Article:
Researchers at Duke Medicine revealed that instead of going through just one therapy, combining two smoking cessation therapies was effective in helping male smokers, who did not respond to nicotine patch treatment, quit smoking.
The findings, published online June 17, 2014, in the American Journal of Psychiatry
, also support using an adaptive treatment model to determine which smokers are likely to succeed in quitting with nicotine replacement alone before trying additional therapies.
"The findings offer a potential practical treatment approach that can identify smokers who don't respond to a single conventional treatment, but may benefit enormously from a combination of treatments," said Jed Rose, Ph.D., director of the Duke Center for Smoking Cessation and the study's lead author.
Rose and his colleagues have developed adaptive models for smoking cessation that tailor treatment regimens based on a person's likelihood of successfully quitting. Smokers start using a nicotine patch prior to quitting, and based on their reduction in smoking, researchers then determine who is likely to successfully quit with or without additional treatments.
"Using a safe and inexpensive nicotine patch, we can predict a smoker's success or failure," Rose said. "If a smoker has a low likelihood of succeeding, we can avert failure before it happens using a step-by-step algorithm to switch a smoker to a treatment that's more likely to help."
Current smoking cessation treatments - including nicotine replacement, bupropion (sold under the brand name Zyban) and varenicline (sold as Chantix) - have modest long-term success rates. Research has shown that less than 25 percent of smokers remain abstinent a year after treatment.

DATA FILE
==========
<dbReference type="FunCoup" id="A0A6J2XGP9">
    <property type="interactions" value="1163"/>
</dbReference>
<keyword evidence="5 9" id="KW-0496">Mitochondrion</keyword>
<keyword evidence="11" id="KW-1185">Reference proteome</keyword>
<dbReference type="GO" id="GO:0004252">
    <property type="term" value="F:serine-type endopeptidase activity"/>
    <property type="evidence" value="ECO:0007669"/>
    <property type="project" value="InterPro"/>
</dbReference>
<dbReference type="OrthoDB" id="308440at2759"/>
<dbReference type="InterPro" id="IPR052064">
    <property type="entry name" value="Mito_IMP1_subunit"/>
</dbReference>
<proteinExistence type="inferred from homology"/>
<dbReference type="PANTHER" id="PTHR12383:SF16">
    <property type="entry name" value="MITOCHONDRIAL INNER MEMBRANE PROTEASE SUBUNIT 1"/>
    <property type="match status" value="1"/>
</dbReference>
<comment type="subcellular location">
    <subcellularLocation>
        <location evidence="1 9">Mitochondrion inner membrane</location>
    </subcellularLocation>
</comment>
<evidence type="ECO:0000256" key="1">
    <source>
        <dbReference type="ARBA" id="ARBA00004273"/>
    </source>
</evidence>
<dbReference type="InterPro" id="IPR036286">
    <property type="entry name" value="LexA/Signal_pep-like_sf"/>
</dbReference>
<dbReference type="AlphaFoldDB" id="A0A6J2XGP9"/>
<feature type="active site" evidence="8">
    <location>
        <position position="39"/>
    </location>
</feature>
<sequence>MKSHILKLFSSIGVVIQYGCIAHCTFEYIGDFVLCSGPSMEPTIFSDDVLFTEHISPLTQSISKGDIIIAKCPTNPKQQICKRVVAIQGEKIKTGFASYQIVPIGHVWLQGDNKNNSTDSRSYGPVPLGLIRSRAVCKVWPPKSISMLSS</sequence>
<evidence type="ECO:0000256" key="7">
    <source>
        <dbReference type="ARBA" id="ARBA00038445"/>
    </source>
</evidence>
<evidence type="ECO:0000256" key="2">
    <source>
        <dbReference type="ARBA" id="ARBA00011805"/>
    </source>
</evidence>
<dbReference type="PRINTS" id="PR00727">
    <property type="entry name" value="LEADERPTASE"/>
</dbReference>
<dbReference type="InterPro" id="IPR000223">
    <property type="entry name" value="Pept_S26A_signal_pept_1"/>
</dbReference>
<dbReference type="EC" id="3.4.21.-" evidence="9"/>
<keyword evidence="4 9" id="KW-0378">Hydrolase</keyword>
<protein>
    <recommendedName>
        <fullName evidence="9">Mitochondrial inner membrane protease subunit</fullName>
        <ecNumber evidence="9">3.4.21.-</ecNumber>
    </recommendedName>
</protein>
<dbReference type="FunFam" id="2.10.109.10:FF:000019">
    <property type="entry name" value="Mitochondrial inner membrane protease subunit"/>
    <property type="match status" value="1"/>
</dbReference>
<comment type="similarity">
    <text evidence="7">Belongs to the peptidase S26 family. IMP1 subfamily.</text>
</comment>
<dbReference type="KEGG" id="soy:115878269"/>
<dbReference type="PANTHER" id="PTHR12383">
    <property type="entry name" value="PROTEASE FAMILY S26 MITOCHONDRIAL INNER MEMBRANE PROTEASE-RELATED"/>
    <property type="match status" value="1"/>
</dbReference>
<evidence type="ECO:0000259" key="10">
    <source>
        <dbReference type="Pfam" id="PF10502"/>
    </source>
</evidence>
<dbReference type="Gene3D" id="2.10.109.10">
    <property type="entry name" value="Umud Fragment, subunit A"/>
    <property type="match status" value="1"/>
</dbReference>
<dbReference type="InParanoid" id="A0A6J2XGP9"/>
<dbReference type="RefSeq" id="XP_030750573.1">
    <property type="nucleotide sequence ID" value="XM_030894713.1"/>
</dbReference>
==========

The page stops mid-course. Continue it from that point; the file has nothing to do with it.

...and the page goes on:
"It's clear that we need to improve success rates for smoking cessation, and it is thought that combining treatments could add to the efficacy," Rose said. "Combining two therapies, especially if they act by different mechanisms, may address different aspects of the addiction."
To measure the benefit of combining treatments, the researchers enrolled 349 adults who reported smoking 10 or more cigarettes a day. A six-item questionnaire measured the smokers' level of nicotine dependence. All participants were given nicotine patches prior to quitting.
After a week on the nicotine patch, the 222 participants who did not cut their smoking by 50 percent while on the patch were randomly assigned to take either varenicline and a placebo or a combination of varenicline and bupropion.
The participants took the assigned treatments for 12 weeks, and were followed periodically for six months. The varenicline and bupropion were generally well tolerated, with side effects including headache, dry mouth, irritability, insomnia, vivid dreams and changes in taste.
The researchers observed an overall benefit of adding bupropion to varenicline, with 39.8 percent of participants on the combination treatment abstaining from smoking at weeks 8-11 after the target quit date, versus 25.9 percent taking varenicline alone.
The combined treatment had a much greater effect on male smokers and those highly dependent on nicotine, while no significant difference was seen in female smokers or those with lower levels of nicotine dependence.
Smokers who were both male and highly dependent saw the greatest benefit of the combination of treatments.
"Highly dependent male smokers had a boost in quit rates from 14 percent on varenicline alone to 61 percent with the combination treatment, which is a dramatic increase," Rose said.
"While there may be some drawbacks to prescribing two smoking cessation treatments, such as cost or possible side effects, this study gives us a simple strategy to find those who would benefit the most from combined treatment, and spare others who may not benefit."
The researchers said additional studies are needed to investigate the mechanisms that may account for the differences in treatment responses across genders and other populations of smokers.